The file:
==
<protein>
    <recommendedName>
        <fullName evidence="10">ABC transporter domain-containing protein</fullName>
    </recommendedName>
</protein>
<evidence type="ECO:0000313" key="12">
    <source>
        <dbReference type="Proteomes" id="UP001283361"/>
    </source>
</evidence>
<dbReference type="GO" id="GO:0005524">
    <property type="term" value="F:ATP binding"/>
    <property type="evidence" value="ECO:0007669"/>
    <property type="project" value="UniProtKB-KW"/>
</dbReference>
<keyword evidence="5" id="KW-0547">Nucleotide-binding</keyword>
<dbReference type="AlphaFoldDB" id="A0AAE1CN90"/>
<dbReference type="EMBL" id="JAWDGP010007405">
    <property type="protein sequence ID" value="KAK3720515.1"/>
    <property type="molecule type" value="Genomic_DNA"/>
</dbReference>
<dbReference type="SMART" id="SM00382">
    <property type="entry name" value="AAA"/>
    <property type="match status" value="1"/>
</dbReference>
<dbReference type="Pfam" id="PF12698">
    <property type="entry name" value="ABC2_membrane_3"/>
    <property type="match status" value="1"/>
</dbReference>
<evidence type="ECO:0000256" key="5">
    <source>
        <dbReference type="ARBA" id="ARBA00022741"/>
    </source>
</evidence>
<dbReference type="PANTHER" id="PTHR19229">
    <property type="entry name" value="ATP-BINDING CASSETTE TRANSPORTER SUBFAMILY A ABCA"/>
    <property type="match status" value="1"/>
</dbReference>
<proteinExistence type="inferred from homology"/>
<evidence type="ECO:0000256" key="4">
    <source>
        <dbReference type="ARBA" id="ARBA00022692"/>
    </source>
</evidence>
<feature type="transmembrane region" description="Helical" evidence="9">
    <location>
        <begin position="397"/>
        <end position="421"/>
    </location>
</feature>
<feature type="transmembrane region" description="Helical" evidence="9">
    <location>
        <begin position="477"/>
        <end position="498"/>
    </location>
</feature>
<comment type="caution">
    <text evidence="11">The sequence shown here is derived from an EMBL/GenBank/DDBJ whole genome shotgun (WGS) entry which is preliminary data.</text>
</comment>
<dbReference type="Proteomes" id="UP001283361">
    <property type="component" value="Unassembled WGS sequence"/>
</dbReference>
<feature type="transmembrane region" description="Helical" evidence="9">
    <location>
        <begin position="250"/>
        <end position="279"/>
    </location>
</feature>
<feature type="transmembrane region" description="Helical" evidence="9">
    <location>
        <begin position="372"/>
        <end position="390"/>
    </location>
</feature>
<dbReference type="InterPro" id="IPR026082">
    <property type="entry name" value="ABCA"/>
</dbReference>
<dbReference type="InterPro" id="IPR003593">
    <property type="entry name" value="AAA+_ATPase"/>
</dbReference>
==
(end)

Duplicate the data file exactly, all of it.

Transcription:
<protein>
    <recommendedName>
        <fullName evidence="10">ABC transporter domain-containing protein</fullName>
    </recommendedName>
</protein>
<evidence type="ECO:0000313" key="12">
    <source>
        <dbReference type="Proteomes" id="UP001283361"/>
    </source>
</evidence>
<dbReference type="GO" id="GO:0005524">
    <property type="term" value="F:ATP binding"/>
    <property type="evidence" value="ECO:0007669"/>
    <property type="project" value="UniProtKB-KW"/>
</dbReference>
<keyword evidence="5" id="KW-0547">Nucleotide-binding</keyword>
<dbReference type="AlphaFoldDB" id="A0AAE1CN90"/>
<dbReference type="EMBL" id="JAWDGP010007405">
    <property type="protein sequence ID" value="KAK3720515.1"/>
    <property type="molecule type" value="Genomic_DNA"/>
</dbReference>
<dbReference type="SMART" id="SM00382">
    <property type="entry name" value="AAA"/>
    <property type="match status" value="1"/>
</dbReference>
<dbReference type="Pfam" id="PF12698">
    <property type="entry name" value="ABC2_membrane_3"/>
    <property type="match status" value="1"/>
</dbReference>
<evidence type="ECO:0000256" key="5">
    <source>
        <dbReference type="ARBA" id="ARBA00022741"/>
    </source>
</evidence>
<dbReference type="PANTHER" id="PTHR19229">
    <property type="entry name" value="ATP-BINDING CASSETTE TRANSPORTER SUBFAMILY A ABCA"/>
    <property type="match status" value="1"/>
</dbReference>
<proteinExistence type="inferred from homology"/>
<evidence type="ECO:0000256" key="4">
    <source>
        <dbReference type="ARBA" id="ARBA00022692"/>
    </source>
</evidence>
<feature type="transmembrane region" description="Helical" evidence="9">
    <location>
        <begin position="397"/>
        <end position="421"/>
    </location>
</feature>
<feature type="transmembrane region" description="Helical" evidence="9">
    <location>
        <begin position="477"/>
        <end position="498"/>
    </location>
</feature>
<comment type="caution">
    <text evidence="11">The sequence shown here is derived from an EMBL/GenBank/DDBJ whole genome shotgun (WGS) entry which is preliminary data.</text>
</comment>
<dbReference type="Proteomes" id="UP001283361">
    <property type="component" value="Unassembled WGS sequence"/>
</dbReference>
<feature type="transmembrane region" description="Helical" evidence="9">
    <location>
        <begin position="250"/>
        <end position="279"/>
    </location>
</feature>
<feature type="transmembrane region" description="Helical" evidence="9">
    <location>
        <begin position="372"/>
        <end position="390"/>
    </location>
</feature>
<dbReference type="InterPro" id="IPR026082">
    <property type="entry name" value="ABCA"/>
</dbReference>
<dbReference type="InterPro" id="IPR003593">
    <property type="entry name" value="AAA+_ATPase"/>
</dbReference>